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Predation upon Moths by Free-Foraging Hipposideros caffer
D. C. Dunning and Martin Krüger
Journal of Mammalogy
Vol. 77, No. 3 (Aug., 1996), pp. 708-715
Published by: American Society of Mammalogists
Stable URL: http://www.jstor.org/stable/1382675
Page Count: 8
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Predation upon insects by the bat Hipposideros caffer was studied at Skukuza in the Kruger National Park of South Africa. These bats, whose echolocation calls are inaudible to moths, fed overwhelmingly upon tympanate Lepidoptera, although insects of other orders frequently dominated the local light-responsive, flying, nocturnal insect community. The relative numbers of noctuid, pyralid, and arctiid moths taken by the bats were proportional to the representation of these families in the general population of moths, but they took disproportionately fewer moths of the family Geometridae. The bats also ate significantly fewer arctiid moths of those species capable of clicking than of those species that could not. Because the arctiids could not hear approaching H. caffer, these moths did not click before contact with an attacking bat, and their clicks could not protect them by interfering with echolocation by the predators. These results are consistent with the startle and acoustic-aposematism hypotheses for the bat-protective function of arctiid clicks.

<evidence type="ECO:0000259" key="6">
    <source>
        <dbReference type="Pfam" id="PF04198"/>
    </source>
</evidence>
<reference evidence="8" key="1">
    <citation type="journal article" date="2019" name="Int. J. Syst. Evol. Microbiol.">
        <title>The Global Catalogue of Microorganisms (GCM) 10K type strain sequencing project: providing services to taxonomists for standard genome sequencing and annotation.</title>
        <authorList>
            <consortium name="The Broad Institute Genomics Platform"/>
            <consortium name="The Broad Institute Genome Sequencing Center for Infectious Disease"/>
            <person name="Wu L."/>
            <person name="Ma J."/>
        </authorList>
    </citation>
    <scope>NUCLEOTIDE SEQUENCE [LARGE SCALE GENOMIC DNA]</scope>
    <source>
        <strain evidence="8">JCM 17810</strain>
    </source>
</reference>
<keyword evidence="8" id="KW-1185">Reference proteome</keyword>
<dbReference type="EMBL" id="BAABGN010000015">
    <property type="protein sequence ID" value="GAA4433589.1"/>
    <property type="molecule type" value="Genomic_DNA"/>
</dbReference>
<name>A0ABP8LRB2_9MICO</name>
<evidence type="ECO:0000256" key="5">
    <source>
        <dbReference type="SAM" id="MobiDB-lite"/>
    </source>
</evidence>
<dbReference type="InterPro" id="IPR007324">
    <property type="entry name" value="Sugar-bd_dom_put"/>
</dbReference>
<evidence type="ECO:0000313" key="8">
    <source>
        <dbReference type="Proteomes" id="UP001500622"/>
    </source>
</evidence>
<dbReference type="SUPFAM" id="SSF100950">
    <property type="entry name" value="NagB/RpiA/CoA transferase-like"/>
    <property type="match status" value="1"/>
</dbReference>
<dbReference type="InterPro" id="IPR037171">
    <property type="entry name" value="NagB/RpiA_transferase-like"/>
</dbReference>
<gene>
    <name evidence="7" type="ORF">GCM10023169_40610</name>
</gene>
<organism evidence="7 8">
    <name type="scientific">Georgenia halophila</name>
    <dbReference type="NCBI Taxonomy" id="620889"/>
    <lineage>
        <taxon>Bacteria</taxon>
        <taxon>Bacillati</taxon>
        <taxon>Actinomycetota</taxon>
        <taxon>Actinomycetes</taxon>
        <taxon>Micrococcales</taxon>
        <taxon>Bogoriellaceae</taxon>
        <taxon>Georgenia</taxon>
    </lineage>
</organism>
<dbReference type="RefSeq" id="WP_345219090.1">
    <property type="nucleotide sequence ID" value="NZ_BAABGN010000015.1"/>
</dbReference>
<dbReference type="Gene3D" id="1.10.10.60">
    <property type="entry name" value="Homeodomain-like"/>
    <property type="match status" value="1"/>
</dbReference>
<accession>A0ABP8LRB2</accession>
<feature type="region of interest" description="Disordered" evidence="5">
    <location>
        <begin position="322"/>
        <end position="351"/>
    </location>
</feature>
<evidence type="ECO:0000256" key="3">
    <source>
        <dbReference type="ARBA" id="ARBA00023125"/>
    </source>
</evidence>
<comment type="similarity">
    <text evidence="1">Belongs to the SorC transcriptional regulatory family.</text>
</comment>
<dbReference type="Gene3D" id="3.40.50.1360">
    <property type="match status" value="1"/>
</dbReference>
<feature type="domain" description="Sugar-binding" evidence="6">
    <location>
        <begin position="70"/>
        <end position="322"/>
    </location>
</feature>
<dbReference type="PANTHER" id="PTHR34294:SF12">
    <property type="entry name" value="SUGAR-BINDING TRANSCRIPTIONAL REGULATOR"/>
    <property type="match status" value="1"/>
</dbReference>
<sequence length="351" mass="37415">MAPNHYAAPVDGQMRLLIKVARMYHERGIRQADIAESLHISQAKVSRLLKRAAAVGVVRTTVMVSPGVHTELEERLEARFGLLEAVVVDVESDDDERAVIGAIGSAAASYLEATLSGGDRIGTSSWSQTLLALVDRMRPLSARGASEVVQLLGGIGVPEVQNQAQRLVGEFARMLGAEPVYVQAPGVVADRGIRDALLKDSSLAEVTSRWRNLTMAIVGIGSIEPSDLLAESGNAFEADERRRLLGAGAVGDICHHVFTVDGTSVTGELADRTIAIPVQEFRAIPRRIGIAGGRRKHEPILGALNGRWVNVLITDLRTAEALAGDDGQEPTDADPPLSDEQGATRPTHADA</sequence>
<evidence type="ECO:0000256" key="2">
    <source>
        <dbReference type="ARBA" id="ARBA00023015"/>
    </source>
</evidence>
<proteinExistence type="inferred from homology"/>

Journal of Mammalogy © 1996 American Society of Mammalogists